With CACTUS NEEDLE PROJECT, we move from personal stories to the more public sphere of international intrigue. A three year-old group of four musicians__ Sam Ashley, Ben Azarm, Bob Gonsalves and Jim Horton -- who take their inspiration from global conspiracy theories, CNP aims to make audiences think about both political and artistic issues. They make a kind of contemporary protest music, but it's not explicitly so. Instead, the group offers an abstract aural and visual collage of processed sounds and images that give a seedy feel of the undercover way of life. Cactus Needle Project's name is a joke on official government tags for covert operations, and the titles of their works--- 602T263OWJBT2SIMONE616T2324T2 and Yjr Objbu Eit;oyxrt-- play off the idea of spy code.
CNP picks up conspiracy theories at the end of World War II and follows them through to the BCCI scandal. Nazis, the CIA, the Catholic Church and the Mafia are all implicated. The sounds, text and images that the artists use come from surveillance video, government-released documents, court transcripts, a software program called CIA Base (a database of spy info) and group members' research. Their upcoming performance will be divided into four sections, with each member recombining the source material in a different way.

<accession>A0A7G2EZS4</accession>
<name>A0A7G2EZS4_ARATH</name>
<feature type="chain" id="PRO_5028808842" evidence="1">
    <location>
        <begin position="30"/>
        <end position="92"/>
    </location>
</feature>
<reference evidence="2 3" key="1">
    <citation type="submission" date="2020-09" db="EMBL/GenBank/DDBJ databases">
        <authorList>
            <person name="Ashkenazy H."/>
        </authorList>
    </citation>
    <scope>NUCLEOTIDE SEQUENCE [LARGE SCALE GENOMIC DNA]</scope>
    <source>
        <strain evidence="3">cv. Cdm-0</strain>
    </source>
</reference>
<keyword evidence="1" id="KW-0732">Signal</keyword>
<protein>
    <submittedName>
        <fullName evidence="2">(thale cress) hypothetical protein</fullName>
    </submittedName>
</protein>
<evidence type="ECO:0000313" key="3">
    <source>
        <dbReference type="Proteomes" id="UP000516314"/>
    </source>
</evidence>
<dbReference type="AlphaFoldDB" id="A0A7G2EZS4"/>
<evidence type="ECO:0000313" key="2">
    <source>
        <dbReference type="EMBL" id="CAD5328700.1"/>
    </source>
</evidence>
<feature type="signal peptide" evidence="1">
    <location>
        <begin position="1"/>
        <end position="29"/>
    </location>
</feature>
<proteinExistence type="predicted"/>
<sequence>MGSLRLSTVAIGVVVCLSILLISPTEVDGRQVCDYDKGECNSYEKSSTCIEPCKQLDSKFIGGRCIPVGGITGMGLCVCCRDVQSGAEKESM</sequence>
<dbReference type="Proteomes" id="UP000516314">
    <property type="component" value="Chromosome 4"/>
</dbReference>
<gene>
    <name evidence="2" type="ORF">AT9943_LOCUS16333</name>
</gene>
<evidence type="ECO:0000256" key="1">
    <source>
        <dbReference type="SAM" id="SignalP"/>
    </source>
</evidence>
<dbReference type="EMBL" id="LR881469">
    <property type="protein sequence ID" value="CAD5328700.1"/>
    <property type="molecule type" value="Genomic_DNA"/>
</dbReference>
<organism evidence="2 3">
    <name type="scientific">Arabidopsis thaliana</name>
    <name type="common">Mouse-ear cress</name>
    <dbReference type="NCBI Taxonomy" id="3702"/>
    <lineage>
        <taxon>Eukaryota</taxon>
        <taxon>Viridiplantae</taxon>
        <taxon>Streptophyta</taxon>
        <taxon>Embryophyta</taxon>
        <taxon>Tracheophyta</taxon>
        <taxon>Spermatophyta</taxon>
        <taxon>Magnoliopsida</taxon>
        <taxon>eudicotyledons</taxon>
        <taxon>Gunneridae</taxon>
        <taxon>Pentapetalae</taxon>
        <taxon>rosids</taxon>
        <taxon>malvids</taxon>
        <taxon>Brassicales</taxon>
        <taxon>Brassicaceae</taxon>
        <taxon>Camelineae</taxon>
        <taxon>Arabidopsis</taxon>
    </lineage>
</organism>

CNP improvises while the computers algorithmically pull sounds from synthesizers, processors and samplers, the players interacting with those sounds ... to shape the final product. But "the idea is not what the technology is," says Ashley, who also uses a modified harmonica in his section of the piece, "it's how we're trying to use it artistically."
This is the common wire connecting these artists: They don't just use technology for technology's sake, they use it to make compelling, provocative art. Although they're all electronics whizzes, they shy away from flashiness and gimmickry in order to create meaningful work. As "multimedia" and "interactively" become hip new buzzwords, ... these artists teach us how to use electronic tools as a means to create engaging art, rather than as ends in themselves